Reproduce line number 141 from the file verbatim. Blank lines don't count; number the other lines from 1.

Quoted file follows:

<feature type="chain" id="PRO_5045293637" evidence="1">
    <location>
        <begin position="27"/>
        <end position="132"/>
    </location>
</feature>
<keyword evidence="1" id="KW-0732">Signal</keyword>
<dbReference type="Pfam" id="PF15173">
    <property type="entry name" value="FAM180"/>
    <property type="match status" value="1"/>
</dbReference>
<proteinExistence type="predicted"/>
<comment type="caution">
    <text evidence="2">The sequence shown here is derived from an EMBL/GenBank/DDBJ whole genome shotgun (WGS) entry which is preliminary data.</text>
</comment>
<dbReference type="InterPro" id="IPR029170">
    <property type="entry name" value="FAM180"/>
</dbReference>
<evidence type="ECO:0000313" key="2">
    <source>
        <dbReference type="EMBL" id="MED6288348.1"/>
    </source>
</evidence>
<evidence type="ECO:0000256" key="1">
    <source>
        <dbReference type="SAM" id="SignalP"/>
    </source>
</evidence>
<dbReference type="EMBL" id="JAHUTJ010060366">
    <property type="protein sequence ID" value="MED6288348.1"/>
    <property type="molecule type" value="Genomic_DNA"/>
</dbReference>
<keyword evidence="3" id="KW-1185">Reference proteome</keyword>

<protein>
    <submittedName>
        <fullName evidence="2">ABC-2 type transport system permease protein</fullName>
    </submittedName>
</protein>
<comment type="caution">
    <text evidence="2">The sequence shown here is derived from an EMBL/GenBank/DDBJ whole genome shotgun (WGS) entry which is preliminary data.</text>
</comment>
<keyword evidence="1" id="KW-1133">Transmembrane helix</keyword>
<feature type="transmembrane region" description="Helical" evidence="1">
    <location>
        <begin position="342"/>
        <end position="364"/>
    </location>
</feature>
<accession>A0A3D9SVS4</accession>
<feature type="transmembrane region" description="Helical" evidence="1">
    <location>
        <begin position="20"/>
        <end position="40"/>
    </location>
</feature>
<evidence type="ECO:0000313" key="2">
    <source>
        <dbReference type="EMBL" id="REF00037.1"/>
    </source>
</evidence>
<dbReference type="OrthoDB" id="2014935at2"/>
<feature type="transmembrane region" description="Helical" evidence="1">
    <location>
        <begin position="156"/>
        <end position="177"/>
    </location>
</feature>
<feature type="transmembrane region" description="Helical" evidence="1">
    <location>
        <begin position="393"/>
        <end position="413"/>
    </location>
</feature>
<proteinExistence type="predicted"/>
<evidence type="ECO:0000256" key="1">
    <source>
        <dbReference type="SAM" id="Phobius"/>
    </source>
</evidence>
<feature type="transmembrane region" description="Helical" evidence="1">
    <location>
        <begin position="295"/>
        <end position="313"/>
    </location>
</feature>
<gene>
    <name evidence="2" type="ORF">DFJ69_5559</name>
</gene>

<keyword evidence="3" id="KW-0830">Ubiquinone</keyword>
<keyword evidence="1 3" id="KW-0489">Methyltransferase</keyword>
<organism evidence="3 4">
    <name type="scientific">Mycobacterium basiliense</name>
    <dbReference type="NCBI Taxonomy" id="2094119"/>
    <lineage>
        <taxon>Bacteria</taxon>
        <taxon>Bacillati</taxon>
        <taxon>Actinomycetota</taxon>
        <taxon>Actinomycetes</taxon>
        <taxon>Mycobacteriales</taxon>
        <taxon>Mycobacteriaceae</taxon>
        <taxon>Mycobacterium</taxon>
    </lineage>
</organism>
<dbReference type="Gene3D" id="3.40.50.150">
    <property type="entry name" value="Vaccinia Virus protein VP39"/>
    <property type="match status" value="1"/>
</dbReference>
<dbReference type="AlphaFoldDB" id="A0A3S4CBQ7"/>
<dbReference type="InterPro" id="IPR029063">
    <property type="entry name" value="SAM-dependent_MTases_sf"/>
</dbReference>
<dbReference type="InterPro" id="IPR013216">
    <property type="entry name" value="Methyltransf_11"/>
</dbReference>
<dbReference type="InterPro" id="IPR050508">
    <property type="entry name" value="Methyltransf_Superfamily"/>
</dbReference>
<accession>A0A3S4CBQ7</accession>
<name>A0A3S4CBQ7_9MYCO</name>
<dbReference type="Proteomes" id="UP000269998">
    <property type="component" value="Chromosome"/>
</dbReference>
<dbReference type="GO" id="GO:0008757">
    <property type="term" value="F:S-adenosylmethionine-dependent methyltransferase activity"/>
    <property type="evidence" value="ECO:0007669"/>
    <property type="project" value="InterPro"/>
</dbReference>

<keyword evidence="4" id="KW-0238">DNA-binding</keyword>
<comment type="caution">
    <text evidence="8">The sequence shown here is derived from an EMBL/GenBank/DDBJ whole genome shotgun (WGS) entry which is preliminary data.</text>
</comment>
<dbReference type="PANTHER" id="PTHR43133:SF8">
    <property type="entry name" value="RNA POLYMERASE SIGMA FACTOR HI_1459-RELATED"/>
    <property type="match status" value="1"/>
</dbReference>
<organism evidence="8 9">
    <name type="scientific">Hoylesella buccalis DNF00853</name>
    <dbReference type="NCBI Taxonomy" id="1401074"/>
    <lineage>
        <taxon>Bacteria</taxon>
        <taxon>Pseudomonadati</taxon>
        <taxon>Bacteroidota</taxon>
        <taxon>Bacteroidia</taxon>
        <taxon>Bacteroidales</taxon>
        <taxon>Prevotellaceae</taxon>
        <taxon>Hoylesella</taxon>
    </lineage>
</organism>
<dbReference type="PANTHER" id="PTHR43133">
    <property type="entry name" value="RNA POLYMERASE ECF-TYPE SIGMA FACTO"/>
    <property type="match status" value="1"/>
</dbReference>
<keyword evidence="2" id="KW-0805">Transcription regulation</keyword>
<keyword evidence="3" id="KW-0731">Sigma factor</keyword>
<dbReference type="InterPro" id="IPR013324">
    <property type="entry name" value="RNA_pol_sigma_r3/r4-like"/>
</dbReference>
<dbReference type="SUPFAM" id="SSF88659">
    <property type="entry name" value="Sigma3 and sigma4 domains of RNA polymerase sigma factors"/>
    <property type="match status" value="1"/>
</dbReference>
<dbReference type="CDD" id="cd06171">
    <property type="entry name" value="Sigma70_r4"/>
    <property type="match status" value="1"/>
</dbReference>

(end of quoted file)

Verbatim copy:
        <taxon>Pseudomonadati</taxon>